Pros and Cons of Different Sports Lesson Types

youth athlete burnout

This article was written by Shawn Burcham, Account Manager at Upper Hand.

 

As a sports business owner, the type of lessons you can offer are likely dependent on a number of factors including the number of coaches on staff, facility space, type of sport, and the economic landscape (total number of athletes, competition, income level) in your area.

We’ve seen our customers successfully execute all different types of sports lessons in their business. And, some even incorporate all of them at once. We hope to provide some insight into some common positives and negatives to each type so that you can better understand and evaluate potential opportunities to implement them into your business.

 

Which Type of Sports Lessons are Right for You?

 

Individual Lessons

Individual lessons are typically conducted in a one-on-one environment between a coach and a single athlete

 

Pros:

  • Specialized: The coach can tailor the lesson to the athlete’s interests and skill level to solely focus on areas that need improvement.
  • Deepened Connection: The time spent between a coach and athlete can foster a long-lasting relationship.
  • Ease of Scheduling: Individual lessons can be scheduled at the athlete’s convenience, making it extremely beneficial for people with busy schedules.
  • Athlete Progression: Individual lessons can be easier to monitor to track progress, set milestones and evaluate overall performance.

Cons:

  • Costly No-Shows: If an athlete has something come up at the last minute, it’s hard for the coach to fill that open spot.
  • Life Impact: Sometimes all it takes is an injury, a move or loss of income and it leaves a coach scrambling to find another client to recoup that expected revenue.
  • Higher Price: Individual lessons are typically priced higher because of the extra specialized attention which means it may not be accessible for everyone.
  • Application: Training in a private environment sometimes can be hard to replicate game reps (for team sports) so there may be difficulty translating individual improvement into a team setting.

 

Small Group Lessons

Small group lessons typically involve one coach and multiple (usually 2-6) athletes.

Pros:

  • Personalized: Small group lessons still provide the ability for the coach to provide some personalized attention to each athlete.
  • Friendly Competition: Small group lessons provide a sense of camaraderie and competition among peers, which can be motivating.
  • Revenue Per Hour: Instead of one athlete training for $100 an hour, you can coach four athletes at the same time for $75 each and triple your revenue for that hour.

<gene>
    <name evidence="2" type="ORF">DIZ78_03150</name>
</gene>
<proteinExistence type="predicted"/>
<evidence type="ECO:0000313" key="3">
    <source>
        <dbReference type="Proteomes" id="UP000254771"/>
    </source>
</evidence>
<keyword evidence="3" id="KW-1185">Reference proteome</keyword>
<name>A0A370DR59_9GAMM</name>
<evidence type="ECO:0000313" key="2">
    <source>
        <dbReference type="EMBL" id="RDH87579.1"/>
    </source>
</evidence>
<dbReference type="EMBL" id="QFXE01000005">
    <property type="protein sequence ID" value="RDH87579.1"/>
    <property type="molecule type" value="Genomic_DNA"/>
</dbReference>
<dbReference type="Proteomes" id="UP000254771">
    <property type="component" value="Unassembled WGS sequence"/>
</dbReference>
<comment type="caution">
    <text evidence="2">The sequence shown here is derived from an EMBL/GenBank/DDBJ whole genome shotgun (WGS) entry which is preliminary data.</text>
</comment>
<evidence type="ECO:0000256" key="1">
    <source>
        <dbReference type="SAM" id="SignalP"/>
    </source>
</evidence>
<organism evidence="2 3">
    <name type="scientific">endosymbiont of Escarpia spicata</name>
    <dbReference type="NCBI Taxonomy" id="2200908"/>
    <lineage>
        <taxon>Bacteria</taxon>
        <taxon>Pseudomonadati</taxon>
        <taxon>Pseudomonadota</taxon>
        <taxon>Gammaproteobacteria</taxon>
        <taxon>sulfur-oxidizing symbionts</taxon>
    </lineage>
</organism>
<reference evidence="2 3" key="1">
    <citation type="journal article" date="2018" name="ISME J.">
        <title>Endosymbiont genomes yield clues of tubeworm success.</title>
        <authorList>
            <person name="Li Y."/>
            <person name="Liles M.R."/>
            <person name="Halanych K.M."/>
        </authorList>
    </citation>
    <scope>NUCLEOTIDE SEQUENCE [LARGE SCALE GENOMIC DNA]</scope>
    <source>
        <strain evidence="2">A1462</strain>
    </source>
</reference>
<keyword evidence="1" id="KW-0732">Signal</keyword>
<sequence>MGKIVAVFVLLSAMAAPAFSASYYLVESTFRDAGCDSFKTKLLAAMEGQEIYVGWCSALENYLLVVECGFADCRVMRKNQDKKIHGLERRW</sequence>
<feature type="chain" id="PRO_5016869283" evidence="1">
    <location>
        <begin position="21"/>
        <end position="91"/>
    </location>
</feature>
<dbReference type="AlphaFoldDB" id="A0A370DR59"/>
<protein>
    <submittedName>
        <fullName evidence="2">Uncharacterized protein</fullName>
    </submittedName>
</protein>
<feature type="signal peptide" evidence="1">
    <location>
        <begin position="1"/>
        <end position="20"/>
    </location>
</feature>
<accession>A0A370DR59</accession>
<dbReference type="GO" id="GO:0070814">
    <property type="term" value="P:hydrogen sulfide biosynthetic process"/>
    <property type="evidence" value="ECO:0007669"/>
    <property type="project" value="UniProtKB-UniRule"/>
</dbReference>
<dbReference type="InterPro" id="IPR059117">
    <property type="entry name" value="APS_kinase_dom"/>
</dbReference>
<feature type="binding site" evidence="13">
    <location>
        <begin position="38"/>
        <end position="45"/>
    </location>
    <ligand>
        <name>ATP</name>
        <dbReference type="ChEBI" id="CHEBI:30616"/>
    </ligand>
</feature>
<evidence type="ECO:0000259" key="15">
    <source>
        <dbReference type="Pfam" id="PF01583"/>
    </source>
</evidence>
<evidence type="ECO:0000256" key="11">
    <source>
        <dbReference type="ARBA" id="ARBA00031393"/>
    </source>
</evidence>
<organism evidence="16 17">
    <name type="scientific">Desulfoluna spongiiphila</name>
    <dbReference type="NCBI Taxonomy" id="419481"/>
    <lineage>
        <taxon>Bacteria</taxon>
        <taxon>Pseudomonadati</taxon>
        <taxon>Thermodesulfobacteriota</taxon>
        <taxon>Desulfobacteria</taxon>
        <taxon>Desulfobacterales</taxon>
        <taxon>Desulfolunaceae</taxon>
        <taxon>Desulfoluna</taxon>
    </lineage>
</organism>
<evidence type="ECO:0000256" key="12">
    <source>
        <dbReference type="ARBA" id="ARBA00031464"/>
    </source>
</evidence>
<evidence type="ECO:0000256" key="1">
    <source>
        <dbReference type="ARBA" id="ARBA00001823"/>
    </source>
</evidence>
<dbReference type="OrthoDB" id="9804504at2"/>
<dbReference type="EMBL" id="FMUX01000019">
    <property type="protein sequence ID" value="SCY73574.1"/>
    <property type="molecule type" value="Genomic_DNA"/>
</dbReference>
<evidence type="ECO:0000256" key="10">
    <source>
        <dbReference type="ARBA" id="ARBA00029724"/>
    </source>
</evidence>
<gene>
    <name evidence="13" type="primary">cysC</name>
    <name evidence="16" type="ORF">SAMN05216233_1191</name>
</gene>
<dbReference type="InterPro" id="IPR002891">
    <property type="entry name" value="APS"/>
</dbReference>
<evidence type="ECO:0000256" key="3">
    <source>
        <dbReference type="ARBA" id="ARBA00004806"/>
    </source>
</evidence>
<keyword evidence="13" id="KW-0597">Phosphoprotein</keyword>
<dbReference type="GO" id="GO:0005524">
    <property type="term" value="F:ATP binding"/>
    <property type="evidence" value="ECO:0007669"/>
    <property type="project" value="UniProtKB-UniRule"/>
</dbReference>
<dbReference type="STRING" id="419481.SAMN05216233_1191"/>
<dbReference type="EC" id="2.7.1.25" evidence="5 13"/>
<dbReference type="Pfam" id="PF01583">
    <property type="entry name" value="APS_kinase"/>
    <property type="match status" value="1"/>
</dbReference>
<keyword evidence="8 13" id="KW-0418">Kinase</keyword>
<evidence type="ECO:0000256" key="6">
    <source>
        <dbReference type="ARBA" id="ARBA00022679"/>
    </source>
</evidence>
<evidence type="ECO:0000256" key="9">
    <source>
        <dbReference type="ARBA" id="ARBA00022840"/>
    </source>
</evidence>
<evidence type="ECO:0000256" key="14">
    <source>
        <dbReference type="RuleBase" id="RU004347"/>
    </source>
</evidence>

• Lower Price: Small group lessons can allow you to you lower your price per athlete, opening up the door for potential clients.

Cons:

  • Varying Skill Level: Small group lessons can be difficult to properly execute if the athlete’s skills are at different levels.
  • Schedule Complexity: If you need each individual to show up at a certain time or day, it can add complexity to the scheduling process.
  • Difficult To Measure: Small group lessons can make it more difficult to monitor and track individual progress towards improvement metrics or goals.

 

Team Lessons

Team lessons typically are for groups of athletes who are part of a team.

Pros:

  • Interpersonal Skills: Team lessons are great for fostering skills like teamwork, communication, and leadership.
  • Sense of Belonging: Team lessons can provide a sense of belonging progressing towards a shared goal.
  • More Exposure: Team lessons broaden your scope of exposure as more athletes get to experience the benefits of your facility or coaching staff.

Cons:

  • Lost In The Shuffle: It’s much easier for an athlete to get lost in the shuffle during a team lesson environment and not make the necessary improvements to their skills.
  • Time and Space: Team lessons can be hard to execute if you don’t have the ability to offer a consistent time and space inside your facility.
  • Tracking Revenue: You will have to decide if you are going to charge per player, per team or include it in larger team fees.
  • Staffing Needs: Team lessons typically involve more people which may require additional staffing needs.

 

Conclusion

Hopefully this list provides some helpful insight into the pros and cons of different sports lesson types you can offer at your sports organization. The type of lesson that is best for your organization will depend on your infrastructure and strengths. If you are looking to start offering a different type of lesson to your clients, it’s time to start considering how these changes would impact your budget, scheduling components, and future goals when choosing the type of sports lesson that is right to incorporate. If you want to learn more about how Upper Hand can be a solution for all types of your sports lessons you want to offer, schedule a conversation with our team to learn more.

 

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